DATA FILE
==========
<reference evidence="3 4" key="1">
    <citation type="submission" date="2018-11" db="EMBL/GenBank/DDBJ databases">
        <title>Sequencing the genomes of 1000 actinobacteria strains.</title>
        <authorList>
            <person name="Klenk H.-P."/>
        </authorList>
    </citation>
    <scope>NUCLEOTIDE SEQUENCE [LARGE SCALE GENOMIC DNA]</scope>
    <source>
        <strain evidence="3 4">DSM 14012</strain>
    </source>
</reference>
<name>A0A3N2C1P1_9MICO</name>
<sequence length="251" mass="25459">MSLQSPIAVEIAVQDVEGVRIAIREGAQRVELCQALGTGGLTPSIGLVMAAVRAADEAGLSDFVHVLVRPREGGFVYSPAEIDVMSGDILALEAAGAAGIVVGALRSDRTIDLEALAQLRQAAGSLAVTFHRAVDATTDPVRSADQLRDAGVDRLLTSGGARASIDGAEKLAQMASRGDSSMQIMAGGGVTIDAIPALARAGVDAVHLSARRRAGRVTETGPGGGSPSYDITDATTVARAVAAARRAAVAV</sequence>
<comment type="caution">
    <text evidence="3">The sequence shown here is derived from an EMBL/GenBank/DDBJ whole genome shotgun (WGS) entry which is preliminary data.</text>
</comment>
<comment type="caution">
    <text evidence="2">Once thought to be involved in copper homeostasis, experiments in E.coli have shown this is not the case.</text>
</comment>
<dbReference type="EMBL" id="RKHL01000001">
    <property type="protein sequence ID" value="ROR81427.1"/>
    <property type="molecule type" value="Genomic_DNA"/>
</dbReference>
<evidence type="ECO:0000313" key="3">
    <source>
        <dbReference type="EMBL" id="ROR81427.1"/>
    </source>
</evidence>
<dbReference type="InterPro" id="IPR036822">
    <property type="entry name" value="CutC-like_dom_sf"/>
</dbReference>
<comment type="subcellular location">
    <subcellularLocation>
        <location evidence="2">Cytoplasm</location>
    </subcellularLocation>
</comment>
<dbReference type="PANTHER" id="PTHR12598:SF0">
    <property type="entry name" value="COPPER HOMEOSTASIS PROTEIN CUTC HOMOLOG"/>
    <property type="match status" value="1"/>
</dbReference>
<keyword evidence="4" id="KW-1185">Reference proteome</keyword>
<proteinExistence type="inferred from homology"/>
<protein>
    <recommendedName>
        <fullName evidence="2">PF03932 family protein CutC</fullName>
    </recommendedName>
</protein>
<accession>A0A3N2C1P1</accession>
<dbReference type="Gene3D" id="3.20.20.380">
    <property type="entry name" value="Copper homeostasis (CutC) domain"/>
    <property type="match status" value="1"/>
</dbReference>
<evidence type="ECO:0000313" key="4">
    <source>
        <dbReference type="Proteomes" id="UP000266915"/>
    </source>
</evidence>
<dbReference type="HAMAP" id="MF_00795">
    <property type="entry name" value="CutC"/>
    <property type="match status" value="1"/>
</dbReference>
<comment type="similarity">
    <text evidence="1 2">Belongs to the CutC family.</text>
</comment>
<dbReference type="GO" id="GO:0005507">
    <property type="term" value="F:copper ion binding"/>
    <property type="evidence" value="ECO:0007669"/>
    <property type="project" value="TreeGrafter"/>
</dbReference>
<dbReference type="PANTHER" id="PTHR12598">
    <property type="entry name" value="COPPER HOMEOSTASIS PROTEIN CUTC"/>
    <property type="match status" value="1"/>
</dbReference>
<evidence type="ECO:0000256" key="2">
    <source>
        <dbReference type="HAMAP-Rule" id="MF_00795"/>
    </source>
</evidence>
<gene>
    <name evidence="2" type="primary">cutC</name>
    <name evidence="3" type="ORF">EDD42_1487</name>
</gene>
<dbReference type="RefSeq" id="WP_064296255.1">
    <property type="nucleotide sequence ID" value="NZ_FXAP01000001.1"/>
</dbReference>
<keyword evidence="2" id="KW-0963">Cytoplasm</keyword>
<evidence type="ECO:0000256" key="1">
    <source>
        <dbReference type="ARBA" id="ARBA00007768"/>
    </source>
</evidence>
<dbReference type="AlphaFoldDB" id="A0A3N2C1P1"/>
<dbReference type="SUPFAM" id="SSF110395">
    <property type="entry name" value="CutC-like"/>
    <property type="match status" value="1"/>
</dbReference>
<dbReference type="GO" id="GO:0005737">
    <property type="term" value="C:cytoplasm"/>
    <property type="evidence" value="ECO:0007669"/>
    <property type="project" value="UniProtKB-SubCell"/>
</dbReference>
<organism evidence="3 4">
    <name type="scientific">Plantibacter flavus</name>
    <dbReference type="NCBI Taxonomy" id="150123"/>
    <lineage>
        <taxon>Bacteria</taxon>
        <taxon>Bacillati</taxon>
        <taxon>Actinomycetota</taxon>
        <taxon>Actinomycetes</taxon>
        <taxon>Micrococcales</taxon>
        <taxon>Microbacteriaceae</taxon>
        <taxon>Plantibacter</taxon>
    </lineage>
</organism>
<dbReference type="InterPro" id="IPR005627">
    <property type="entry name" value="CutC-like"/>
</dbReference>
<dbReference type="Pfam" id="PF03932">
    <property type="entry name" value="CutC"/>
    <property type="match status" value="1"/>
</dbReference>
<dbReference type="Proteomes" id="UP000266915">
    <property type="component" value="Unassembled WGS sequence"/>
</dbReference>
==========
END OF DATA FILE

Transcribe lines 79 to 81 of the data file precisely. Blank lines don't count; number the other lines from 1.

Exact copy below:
</evidence>
<gene>
    <name evidence="2" type="primary">cutC</name>